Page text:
Proponents of this new fee argue that a new source of revenue to address stormwater management is needed. The point of this piece is not to declare that some sort of fee won’t be, in the end, appropriate or needed. Rather, we wish to share two arguments for defeating the current proposal and using existing capital money to fund the improvements, while at the same time working with our neighboring jurisdictions to address this regional problem in a cooperative and mutually beneficial way.

First, the City of Roanoke, in Fiscal Year 2010, plans to spend more than $66 million on capital improvements projects. Keep in mind that a majority of this money is borrowed, and like any other loan accruing interest, the total repayment obligation will far exceed this principal amount.
Of the $66+ million slated for capital improvements in FY 2010, and this is not a typo, a mere $179,759 is budgeted for existing storm drain/stormwater problems in our City. That’s 0.27% -- just over one-quarter of one percent. The easy way to address our significant stormwater management problems is to add a new fee to residents and businesses, increasing the tax burden on the very same businesses we rely on to provide good paying, quality jobs. The right way to address those needs is to look in the mirror, recognize that there are some capital projects currently planned that are “nice to haves” and not “need to haves,” and to reprioritize our governmental responsibilities.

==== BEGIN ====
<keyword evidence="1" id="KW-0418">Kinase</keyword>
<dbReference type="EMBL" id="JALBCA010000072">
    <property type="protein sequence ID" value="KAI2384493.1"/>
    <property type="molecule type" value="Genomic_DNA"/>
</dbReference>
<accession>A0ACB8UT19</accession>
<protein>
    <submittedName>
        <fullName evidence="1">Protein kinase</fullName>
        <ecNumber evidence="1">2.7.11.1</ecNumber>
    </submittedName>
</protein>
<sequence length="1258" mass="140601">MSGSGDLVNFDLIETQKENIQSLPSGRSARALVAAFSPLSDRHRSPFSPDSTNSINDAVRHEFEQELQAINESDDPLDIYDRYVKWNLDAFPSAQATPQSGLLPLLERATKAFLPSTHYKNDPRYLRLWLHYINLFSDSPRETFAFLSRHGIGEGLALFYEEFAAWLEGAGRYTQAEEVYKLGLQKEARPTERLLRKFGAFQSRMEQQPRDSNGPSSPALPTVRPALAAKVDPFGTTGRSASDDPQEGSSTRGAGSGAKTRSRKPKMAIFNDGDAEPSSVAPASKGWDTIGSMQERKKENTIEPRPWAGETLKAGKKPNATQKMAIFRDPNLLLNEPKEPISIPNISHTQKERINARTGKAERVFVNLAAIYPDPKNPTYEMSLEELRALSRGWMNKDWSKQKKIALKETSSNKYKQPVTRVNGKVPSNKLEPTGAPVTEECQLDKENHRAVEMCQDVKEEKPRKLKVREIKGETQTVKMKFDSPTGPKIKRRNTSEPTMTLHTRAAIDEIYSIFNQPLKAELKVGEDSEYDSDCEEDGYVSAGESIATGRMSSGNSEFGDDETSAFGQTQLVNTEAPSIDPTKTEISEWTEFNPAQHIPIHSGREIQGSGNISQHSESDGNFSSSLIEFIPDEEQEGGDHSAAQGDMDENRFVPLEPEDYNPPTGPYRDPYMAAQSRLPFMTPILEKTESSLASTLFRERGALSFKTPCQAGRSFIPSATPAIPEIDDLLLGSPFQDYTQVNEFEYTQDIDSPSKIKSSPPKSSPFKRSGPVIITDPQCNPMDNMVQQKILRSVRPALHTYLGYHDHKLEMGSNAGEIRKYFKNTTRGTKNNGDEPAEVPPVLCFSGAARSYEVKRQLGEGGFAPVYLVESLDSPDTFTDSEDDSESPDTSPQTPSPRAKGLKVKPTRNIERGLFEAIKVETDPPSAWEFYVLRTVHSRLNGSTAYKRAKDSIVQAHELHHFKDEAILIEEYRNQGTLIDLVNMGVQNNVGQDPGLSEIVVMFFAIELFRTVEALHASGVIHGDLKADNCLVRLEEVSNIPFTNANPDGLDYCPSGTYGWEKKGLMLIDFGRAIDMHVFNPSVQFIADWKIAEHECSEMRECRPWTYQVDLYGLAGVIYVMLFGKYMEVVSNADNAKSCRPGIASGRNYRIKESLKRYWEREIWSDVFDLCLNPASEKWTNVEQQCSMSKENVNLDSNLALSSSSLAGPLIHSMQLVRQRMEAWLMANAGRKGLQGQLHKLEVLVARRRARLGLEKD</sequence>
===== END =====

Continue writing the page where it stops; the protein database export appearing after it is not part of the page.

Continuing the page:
The second main point as to why the proposed stormwater utility fee is wrong for Roanoke at present is that we’re in the midst of the worst national recession since the Great Depression, and many would argue in the history of our country. The unemployment rate nationally is over 10%, the highest it’s been in more than two decades. And while the Roanoke region’s unemployment rate has fortunately fared better than the national average, further burdening residents, a large portion of whom are on fixed-incomes, and businesses, who employ those residents, is just plain poor timing. Now is the time to support those businesses, encourage them to create more and better jobs, and not add to the burden on property owners of an already high real estate tax rate.

There’s no question that the City of Roanoke has got to address our major stormwater management needs, both by choice and mandate. But the elected body, City Council, must reprioritize where we’re spending your money. Dedicating the necessary resources to make progress in fixing our storm drains throughout the City is about making tough choices, understanding the fundamental responsibilities of government to maintain its infrastructure for its citizens, and making tax/fee increases the very last resort, not the first and default option.

Monday, January 11, 2010

Bad Blogger

As the new year begins, I am going to recommit to posting on this blog more often (hopefully a couple of times a week) about issues affecting the City of Roanoke. I have been a bad blogger, there's no question about it, and I am going to work very hard to do better about being more informative to those who read this blog.

Often it's difficult to convey to folks what's happening in the City since news outlets have limited space to cover City issues. I feel as though I have a respnsibility to make sure that I'm sharing as much as possible about current events so that residents are more aware of the decisions that are being made in the City with your money.

I will put up a new post soon and hope you'll visit my blog regularly to stay up to date on current happenings in Roanoke and to provide feedback on those issues.